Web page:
(c) (1 pt) What is the interpretation of *y*1*,*0*/*(P 3*i*=1 *y**i,*0)?

(d) (3 pts) In a given month *t*, what is the relationship between *y**i,t *and *x**i,t*?

(e) (6 pts) Given your answers to part (b), (c) and (d), formulate an optimization problem to minimize the total monthly payment across all loans, with constraints ensuring that the loans initially total *L *= $400*, *000 and loan *i *is fully paid off in month *T**i*.

(f) (2 pts) Our optimization formulation allows different amounts to be paid towards each loan each month,as long as the loan is fully paid off in the allotted timeframe. The bank doesn’t like this unpredictable payment schedule and imposes a minimum monthly payment *m**i *= $100 on each loan *i*. Modify the formulation from part (e) to incorporate this new constraint.

(g) (10 pts) Implement the optimization model in JuMP and solve it using Gurobi. Make sure to submit your code as a Jupyter notebook.

(i) Report the optimal objective value (optimal monthly payment).

(ii) What are the monthly savings compared to the lowest monthly payment from part (a)?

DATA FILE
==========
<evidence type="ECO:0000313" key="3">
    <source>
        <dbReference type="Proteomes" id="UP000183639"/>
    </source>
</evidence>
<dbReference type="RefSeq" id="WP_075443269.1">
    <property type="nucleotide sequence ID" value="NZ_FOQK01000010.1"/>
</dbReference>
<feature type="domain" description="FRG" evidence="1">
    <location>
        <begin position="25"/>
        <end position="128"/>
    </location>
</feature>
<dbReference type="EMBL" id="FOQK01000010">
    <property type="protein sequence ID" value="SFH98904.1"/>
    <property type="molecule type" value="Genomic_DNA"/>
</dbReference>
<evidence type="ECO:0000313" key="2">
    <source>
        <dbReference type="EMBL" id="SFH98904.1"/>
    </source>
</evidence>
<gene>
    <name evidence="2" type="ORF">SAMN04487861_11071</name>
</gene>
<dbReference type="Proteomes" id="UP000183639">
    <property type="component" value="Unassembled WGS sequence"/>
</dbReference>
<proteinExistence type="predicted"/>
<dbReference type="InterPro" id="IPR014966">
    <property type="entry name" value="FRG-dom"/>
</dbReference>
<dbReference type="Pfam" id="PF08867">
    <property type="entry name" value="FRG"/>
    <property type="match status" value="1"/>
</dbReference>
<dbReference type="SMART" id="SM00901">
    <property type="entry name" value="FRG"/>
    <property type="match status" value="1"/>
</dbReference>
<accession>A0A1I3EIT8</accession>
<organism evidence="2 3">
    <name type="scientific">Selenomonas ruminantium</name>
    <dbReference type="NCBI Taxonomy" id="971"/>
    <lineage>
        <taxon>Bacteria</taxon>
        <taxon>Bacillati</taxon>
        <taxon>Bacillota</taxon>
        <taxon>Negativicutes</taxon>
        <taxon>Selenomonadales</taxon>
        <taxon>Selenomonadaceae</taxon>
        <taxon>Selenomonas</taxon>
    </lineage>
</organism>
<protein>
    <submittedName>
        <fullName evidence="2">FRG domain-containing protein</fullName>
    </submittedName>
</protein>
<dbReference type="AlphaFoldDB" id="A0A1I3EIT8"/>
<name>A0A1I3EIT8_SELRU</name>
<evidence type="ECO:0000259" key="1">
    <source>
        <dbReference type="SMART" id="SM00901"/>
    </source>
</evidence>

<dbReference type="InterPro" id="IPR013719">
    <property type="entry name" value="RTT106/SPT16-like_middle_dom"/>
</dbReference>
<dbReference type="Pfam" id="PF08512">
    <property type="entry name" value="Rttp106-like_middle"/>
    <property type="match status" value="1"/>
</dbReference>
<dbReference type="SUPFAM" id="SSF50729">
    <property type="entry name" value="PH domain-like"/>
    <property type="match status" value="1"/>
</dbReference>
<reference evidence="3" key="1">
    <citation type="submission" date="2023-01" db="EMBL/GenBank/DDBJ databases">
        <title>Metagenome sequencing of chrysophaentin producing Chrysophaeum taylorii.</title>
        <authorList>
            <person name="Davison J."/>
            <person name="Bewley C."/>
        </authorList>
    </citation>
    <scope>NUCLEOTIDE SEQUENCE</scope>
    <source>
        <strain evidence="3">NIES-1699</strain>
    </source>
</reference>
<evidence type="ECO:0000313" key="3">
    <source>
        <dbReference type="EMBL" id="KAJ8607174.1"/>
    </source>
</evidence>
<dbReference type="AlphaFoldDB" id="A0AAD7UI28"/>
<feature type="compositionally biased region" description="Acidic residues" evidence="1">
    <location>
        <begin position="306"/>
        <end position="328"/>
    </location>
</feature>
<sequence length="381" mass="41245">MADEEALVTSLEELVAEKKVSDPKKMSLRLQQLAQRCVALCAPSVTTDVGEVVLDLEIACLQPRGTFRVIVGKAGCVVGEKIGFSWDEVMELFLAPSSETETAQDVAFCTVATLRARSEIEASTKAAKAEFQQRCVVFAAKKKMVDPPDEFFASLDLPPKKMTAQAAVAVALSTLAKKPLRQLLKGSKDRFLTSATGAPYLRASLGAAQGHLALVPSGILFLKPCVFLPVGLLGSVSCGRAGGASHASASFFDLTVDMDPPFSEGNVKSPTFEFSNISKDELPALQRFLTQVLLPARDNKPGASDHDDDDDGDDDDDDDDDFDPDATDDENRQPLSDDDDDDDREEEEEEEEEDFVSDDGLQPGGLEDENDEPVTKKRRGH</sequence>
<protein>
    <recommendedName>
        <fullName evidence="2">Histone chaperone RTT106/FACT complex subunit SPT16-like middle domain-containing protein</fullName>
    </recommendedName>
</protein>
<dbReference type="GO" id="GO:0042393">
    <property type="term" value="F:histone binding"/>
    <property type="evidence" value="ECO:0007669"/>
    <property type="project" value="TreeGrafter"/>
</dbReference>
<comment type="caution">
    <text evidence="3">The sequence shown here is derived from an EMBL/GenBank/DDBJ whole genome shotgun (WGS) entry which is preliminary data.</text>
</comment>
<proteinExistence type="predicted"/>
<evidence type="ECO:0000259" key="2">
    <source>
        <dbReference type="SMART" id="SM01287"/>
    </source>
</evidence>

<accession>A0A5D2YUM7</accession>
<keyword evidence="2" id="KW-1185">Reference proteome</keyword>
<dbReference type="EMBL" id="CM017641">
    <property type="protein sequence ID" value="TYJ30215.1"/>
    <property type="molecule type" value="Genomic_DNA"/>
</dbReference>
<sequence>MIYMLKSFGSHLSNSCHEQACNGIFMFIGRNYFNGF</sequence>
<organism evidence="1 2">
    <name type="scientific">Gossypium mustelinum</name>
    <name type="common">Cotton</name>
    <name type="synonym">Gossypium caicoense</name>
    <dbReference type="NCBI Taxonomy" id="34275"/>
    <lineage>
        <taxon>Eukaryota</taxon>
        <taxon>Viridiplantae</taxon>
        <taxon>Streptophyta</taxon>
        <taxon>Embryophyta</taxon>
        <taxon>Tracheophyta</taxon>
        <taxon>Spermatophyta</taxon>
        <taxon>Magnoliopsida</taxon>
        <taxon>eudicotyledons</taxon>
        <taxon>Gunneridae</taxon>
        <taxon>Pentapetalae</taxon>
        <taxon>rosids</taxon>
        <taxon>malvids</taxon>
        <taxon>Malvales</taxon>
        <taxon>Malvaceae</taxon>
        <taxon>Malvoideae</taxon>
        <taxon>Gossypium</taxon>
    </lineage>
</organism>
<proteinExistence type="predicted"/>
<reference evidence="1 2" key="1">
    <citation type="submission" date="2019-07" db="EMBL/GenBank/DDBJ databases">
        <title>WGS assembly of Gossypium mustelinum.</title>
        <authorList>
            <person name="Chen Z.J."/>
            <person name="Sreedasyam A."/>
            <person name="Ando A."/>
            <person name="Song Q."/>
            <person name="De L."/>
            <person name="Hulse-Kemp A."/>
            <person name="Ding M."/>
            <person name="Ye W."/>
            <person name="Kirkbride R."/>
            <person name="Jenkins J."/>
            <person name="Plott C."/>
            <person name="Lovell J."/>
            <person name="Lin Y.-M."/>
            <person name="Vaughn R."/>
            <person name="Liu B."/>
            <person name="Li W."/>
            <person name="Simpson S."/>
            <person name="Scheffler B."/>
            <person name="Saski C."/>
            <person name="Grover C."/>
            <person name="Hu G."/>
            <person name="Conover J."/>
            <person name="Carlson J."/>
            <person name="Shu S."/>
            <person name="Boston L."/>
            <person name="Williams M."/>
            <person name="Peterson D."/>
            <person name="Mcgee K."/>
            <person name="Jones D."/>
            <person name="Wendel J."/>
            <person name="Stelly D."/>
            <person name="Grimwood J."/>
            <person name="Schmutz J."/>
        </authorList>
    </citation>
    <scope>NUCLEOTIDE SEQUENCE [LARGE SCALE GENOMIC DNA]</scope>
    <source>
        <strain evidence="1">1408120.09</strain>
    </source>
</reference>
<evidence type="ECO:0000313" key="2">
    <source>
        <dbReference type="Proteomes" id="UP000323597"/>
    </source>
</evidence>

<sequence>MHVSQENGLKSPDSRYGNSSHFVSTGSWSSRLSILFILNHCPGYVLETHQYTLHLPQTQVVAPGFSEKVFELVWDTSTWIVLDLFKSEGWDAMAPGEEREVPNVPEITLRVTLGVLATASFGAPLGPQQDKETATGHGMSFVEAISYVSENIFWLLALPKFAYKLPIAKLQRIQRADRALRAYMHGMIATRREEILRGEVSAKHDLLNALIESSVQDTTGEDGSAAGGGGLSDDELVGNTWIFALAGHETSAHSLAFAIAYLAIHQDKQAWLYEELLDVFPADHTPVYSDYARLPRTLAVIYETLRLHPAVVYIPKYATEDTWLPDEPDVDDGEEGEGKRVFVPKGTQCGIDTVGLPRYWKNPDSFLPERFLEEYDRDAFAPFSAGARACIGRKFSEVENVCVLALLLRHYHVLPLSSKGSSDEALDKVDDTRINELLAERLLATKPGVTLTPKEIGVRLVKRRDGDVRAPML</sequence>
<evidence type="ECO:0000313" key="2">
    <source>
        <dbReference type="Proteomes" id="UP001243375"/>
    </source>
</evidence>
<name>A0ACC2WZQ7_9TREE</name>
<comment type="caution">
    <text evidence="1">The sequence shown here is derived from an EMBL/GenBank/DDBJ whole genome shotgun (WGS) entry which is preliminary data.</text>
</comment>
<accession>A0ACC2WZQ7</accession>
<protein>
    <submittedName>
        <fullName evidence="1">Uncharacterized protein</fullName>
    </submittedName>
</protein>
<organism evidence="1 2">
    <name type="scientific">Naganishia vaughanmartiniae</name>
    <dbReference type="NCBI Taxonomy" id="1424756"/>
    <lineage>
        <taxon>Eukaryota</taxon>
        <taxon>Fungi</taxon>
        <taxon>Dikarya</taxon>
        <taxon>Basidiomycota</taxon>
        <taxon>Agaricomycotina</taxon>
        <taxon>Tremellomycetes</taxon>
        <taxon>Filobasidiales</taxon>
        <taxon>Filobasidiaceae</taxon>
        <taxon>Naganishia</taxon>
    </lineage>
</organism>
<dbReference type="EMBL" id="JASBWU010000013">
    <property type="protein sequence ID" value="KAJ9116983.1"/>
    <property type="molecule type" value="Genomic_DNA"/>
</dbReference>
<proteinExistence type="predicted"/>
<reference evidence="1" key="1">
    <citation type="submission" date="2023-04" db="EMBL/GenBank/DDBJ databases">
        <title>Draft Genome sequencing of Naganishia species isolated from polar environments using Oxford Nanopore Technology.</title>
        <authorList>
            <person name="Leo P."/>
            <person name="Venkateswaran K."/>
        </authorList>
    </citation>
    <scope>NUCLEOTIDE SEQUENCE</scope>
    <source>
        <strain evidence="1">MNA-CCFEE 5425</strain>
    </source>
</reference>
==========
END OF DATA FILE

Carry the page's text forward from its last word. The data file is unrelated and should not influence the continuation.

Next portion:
(iii) What are the total savings over the 30-year horizon?

(iv) What fraction of the total loan amount *L *is allocated to each mortgage product?

(v) Plot the monthly payments for each loan as a function of time. You can use the areaplot function from the Plots package in Julia to produce a stacked area plot. In a separate figure, create a second stacked areaplot showing the remaining balance on each loan as a function of time.

Some things to watch out for when implementing:

(h) (3 pts) How would the optimal monthly payment change if the total loan amount *L *increased from $400,000 to $450,000?

(i) (2 pts) How would the optimal monthly payment change if the minimum payment *m*1 on the 15-year mortgage increased from $100 to $150?

Note that the JuMP documentation described the shadow price function as reporting “a value that can be interpreted as the improvement in the objective in response to an infinitesimal relaxation (on the scale of one unit) in the right-hand side of the constraint”.